Final Analysis: I just love it. Four out of four suspiciously similar lighting-strike victims.

Juliette Harrisson is a freelance writer, classicist and ancient historian who blogs about Greek and Roman Things in Stuff at Pop Classics.


  1. Juliette,
    This one has always been one of my favorites, too. For many of the reasons you listed, especially the guest actors. I fell in love with Giovanni Ribisi when this first aired. And you nailed the idea that any time TXF did a misspent youth ep, there was a huge helping of wish fulfillment. Great review.
    Hey man, nice shot.

  2. This is an episode I usually skip during re-watches. The whole idea just seems silly and even more implausible than usual.

    Your review, however, inspired me to watch it again. I understand why you love it. There are some small moments that work well and the acting is above the norm.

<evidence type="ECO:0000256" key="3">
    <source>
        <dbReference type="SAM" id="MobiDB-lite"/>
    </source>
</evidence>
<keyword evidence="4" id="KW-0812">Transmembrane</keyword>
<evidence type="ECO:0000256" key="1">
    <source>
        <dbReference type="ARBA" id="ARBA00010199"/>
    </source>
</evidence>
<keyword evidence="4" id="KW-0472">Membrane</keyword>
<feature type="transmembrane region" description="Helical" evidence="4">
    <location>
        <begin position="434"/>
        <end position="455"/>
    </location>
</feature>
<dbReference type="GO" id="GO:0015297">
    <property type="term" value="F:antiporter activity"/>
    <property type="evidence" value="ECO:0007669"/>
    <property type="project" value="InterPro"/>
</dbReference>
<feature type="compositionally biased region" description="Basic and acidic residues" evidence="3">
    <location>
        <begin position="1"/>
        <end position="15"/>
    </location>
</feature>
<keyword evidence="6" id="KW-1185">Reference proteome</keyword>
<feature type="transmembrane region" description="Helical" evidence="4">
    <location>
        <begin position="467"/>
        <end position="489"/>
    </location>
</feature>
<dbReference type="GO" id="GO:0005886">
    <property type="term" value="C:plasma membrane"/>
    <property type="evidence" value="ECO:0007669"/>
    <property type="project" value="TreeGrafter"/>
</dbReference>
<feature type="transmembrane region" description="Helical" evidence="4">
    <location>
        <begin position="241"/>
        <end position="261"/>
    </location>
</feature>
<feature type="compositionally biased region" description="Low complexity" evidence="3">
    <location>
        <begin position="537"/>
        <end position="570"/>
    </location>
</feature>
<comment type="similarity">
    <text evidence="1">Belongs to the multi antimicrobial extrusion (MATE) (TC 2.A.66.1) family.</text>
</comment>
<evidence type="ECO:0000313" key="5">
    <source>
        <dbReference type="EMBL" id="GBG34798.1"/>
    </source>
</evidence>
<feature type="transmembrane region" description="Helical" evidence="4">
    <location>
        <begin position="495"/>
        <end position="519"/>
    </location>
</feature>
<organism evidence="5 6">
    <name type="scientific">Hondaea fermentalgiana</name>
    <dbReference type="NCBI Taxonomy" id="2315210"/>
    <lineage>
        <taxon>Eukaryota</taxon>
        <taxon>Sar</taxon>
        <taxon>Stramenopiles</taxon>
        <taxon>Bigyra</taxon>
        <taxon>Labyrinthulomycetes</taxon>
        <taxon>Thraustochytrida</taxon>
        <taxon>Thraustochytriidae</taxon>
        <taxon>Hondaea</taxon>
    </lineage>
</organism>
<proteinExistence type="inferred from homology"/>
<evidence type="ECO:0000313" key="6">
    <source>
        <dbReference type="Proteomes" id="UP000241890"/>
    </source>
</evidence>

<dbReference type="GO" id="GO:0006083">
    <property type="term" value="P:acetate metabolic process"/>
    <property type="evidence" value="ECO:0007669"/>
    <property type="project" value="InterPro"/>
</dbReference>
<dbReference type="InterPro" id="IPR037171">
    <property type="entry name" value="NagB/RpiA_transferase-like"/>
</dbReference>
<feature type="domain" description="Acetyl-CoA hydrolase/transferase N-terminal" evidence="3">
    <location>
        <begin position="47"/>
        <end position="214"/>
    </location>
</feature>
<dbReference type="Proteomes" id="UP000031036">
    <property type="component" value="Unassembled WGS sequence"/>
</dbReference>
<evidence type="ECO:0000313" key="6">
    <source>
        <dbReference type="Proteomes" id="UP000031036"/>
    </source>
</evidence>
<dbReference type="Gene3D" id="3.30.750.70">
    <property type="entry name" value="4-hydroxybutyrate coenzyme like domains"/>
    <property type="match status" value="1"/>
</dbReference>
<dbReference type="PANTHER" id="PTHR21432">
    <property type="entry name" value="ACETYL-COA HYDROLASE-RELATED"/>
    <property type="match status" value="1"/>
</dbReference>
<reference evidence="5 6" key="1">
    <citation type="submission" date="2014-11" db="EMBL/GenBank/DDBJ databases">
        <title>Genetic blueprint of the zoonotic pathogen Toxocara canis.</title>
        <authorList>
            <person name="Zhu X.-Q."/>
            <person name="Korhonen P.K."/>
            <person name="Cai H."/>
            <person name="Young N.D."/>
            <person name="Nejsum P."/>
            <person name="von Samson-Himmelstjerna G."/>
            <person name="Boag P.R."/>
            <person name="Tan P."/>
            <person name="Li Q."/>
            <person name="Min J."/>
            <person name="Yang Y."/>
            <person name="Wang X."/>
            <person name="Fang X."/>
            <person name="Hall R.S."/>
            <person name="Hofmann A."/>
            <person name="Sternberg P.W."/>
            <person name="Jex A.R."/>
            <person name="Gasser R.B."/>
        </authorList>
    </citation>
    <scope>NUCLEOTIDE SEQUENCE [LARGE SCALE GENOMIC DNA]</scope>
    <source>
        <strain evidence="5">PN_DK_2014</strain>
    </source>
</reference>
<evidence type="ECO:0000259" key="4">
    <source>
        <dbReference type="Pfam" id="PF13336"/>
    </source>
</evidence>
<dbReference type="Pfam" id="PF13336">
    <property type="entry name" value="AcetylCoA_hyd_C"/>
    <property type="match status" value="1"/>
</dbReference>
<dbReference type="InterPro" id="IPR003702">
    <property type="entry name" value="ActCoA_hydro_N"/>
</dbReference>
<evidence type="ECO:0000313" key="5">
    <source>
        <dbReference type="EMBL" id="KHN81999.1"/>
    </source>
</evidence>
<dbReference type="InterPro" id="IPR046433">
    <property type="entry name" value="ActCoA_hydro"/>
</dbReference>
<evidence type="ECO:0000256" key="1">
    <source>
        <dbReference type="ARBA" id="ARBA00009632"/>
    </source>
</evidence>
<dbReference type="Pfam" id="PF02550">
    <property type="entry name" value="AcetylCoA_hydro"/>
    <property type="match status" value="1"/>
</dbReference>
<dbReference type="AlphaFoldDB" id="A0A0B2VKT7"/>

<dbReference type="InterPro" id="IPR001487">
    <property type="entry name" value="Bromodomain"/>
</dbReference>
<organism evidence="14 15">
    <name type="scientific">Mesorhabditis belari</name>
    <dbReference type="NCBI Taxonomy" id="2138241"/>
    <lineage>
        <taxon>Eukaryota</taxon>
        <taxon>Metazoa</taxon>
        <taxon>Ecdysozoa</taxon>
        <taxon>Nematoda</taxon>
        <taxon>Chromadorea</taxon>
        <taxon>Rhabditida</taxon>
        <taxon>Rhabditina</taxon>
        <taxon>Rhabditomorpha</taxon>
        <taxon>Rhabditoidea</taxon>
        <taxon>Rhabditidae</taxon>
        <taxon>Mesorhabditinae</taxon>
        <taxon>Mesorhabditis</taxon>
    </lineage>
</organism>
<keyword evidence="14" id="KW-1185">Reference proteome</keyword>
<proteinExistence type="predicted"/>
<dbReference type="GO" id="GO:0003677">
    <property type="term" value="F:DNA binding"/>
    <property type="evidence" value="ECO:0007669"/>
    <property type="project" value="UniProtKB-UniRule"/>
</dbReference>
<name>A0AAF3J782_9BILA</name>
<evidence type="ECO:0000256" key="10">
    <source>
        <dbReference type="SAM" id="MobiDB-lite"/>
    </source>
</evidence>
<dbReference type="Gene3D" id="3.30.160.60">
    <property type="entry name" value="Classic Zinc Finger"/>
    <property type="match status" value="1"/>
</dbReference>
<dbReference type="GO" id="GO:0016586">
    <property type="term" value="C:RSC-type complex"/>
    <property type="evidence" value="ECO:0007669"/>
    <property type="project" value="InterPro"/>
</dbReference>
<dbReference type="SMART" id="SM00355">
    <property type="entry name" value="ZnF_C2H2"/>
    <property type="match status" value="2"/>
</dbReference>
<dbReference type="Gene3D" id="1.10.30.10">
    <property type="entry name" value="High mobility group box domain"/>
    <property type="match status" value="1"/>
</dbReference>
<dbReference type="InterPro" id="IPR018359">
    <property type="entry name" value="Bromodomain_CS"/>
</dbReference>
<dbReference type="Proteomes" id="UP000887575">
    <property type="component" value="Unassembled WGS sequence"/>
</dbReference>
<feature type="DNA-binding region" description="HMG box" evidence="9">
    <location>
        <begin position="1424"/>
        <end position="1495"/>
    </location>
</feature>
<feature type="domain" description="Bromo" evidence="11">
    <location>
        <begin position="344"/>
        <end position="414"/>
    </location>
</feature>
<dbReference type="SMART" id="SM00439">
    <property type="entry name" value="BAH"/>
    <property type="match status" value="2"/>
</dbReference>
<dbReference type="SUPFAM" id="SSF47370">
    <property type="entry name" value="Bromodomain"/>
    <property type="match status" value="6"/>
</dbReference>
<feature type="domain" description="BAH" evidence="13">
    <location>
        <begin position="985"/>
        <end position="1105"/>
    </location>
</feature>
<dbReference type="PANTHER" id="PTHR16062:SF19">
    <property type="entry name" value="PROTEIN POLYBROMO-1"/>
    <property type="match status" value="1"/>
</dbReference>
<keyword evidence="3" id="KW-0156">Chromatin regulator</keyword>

I still can't say it's one of my favorites, but I did enjoy it more than I have in the past.

  3. Thanks Heather! Chris, I'm glad you enjoyed it more this time! I think an awful lot of my experience of the first three seasons of The X-Files is completely determined by the fact I first saw them as a teenager. I stopped watching around season four so from season five onwards, my first experience of them was as an adult, an academic and an SFF columnist - it's almost like two different shows, the experience of watching them is so different!

  4. I don't often comment, but I agree so much with this review that I just had to chime in - this is one of my favorite episodes! In fact, if I had to list my top ten X-Files eps, a majority of them would come from Season 3 - and they're all standalones. I'd go so far as to say that Season 3 of the X-Files is on the top ten list of best seasons of any show ever.

    In regards to 'D.P.O.', it's the simplicity of the episode that makes it great, especially on the heels of the 2-part alien-centric season opener. Loved that it was a teenage simpleton who received such an awesome ability. Ribisi and Black killed it, as did you with this writeup, good stuff!